As soon as the nickname Technoviking was coined, the cult status of the video was confirmed. The character was given the type of hero status reserved for action movie icons, compared to Chuck Norris.

Matthias began to collect and document Technoviking references to study what was occurring in the virtual world once it became apparent that this was a viral internet phenomenon.

“A whole Technoviking universe seemed to appear. So what I did was collect all those responses to my video. And of course most of them were remixes of the original video. So I put together an archive based on this Technoviking meme in order to study the behaviour of users online.”

Youtube users, artists, cartoonists, toy-makers, printers, songwriters and console gaming fans were soon using the original Kneecam No.1 film as a muse to create objects and scenarios in art based around the perceived leading character. The subsequent productivity and social awareness that surrounded Kneecam No.1 far outweighed the original – it had a self-regenerating, self-perpetuating, self-mutating life of its own.

Kirby Ferguson, from the film Everything Is A Remix Part 4, 2011: “This is evolution. Copy, transform, combine.”

Over the years, the film has been re-contextualised with alternative music, animations, re-scripted subtitles and voice dubs. It has been re-enacted hundreds of times over, with students, dolls, hula-hoop performances, in living rooms and outdoors, and uploaded by Youtubers sharing their enthusiasm for the Berlin Fuck Parade encounter scene and the mysterious individual known only as Technoviking, originally curated in Kneecam No.1.

Heinz Drügh, Professor of New German Literature and Aesthetics at Goethe University, Frankfurt am Main, states:It is a bit like the butterfly effect. Something that was not created for a big dimension got such a huge echo. Especially by taking into consideration that most things in the Internet are not getting any attention.”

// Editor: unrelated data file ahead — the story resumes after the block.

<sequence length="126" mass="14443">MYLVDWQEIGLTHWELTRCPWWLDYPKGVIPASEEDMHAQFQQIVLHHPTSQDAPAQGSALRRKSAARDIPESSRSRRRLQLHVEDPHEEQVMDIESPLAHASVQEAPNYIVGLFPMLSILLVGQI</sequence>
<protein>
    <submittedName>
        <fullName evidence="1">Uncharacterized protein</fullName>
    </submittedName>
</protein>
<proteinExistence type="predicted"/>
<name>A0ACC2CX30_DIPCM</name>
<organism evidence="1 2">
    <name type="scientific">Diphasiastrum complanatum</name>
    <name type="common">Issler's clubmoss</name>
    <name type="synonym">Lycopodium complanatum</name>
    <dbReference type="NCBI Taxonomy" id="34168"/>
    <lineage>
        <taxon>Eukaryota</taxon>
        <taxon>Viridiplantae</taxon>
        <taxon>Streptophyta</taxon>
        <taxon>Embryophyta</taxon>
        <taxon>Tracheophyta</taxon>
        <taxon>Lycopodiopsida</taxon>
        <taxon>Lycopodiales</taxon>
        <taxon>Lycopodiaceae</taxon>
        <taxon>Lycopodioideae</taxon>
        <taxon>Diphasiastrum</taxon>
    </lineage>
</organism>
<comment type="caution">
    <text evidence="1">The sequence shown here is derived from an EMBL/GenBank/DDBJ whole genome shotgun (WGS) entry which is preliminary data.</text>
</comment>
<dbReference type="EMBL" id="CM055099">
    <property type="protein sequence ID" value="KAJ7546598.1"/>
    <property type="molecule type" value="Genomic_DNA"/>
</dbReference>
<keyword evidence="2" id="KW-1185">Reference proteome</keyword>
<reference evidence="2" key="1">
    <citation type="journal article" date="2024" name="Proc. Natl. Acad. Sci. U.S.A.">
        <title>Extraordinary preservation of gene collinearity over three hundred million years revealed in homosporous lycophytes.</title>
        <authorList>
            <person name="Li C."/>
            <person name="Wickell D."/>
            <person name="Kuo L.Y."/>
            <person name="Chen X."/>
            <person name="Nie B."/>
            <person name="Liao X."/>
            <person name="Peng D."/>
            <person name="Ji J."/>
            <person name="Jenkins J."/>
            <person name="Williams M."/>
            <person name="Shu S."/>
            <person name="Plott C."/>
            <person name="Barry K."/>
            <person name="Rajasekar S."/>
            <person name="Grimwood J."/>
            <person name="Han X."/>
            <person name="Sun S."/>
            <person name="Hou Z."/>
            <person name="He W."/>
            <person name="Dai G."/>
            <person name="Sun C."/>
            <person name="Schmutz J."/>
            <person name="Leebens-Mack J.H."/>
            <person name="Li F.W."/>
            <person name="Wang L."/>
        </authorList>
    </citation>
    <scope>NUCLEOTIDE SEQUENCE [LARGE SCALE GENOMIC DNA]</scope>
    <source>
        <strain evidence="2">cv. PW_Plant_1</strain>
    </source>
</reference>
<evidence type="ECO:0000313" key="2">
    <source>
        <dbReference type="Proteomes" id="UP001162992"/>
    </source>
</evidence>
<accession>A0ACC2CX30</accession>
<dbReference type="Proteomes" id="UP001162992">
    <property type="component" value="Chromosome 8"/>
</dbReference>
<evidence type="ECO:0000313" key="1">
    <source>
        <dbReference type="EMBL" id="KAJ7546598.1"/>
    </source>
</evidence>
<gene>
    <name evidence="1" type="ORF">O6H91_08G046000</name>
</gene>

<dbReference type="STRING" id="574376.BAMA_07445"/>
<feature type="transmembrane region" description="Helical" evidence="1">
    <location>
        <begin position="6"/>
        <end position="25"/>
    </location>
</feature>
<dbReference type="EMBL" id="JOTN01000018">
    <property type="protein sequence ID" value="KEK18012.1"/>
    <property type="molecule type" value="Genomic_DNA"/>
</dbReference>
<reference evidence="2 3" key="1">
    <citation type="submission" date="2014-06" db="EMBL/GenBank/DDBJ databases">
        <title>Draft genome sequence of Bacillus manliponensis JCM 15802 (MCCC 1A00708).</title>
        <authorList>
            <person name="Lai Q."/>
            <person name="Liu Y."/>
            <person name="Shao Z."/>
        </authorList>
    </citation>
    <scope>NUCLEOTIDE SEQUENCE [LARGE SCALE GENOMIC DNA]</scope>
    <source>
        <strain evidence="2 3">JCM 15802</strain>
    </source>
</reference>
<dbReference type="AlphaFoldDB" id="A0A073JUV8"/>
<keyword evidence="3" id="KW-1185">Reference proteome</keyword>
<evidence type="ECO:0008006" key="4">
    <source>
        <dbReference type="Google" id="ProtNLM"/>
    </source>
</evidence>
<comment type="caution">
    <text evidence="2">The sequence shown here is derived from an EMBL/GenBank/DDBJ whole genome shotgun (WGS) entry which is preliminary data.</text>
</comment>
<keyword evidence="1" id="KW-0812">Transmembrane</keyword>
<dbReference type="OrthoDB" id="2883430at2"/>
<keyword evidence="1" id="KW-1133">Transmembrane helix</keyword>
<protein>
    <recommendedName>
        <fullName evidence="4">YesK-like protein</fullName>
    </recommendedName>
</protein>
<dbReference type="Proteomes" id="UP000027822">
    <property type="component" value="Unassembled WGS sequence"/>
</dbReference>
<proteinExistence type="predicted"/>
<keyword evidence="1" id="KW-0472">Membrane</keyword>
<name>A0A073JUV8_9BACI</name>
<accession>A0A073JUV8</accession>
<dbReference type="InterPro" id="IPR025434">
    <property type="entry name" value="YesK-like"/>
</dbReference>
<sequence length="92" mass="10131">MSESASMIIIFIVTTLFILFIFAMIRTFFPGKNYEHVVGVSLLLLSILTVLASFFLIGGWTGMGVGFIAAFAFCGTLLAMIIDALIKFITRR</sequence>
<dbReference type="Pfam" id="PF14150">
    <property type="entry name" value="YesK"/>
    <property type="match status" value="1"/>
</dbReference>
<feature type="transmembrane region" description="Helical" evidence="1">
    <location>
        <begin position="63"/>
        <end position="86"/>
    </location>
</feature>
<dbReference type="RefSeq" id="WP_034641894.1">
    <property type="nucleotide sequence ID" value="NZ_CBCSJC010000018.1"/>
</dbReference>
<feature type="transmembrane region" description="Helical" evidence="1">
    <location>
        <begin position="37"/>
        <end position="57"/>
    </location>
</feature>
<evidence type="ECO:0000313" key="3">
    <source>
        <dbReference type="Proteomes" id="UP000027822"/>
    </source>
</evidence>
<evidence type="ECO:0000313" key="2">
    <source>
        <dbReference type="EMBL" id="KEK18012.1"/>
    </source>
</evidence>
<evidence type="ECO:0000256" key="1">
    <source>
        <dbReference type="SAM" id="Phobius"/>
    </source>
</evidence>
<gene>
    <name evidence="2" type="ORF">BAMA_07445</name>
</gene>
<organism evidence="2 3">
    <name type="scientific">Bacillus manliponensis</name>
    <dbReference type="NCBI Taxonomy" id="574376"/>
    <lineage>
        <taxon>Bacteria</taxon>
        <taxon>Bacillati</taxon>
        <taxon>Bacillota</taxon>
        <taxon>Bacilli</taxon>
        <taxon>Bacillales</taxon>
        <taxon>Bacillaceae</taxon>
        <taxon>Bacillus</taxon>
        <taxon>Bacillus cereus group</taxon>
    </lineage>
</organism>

Technoviking as a cult celebrity figure has been printed on mugs, t-shirts, appeared in graphic novel sequences, and even as in-game characters, epitomising the alpha male action hero – only as inspiration taken from real life, not a Hollywood movie set.

Matthias, his film only the trigger for all of the extended creativity that followed it, made a modest sum of money over a period of two years when Youtube invited him to monetize his video with advertising, and by selling a few t-shirts. The majority of his efforts were focused on studying the viral influences of Technoviking, where the marketing of products by others based on the video’s character were more visible and aggressive, and where other individuals in the world were sharing and reinterpreting its influences.

He was also making efforts to trace the man himself, hoping to share the phenomenon with him and ensure that the benefits of the original video’s cult status were available mutually.

“…After the video went viral in 2007 I started to search in different gyms by calling them, because I thought he is from Berlin and a body builder, so he must be known in one or the other studio…”

He kept coming up against dead ends, but eventually after a number of years, contact was made – in the form of a Cease and Desist order from the individual’s lawyer.

The most famous unsuspecting internet cult hero of the early 21st Century only wanted his privacy and ‘the right to be forgotten’.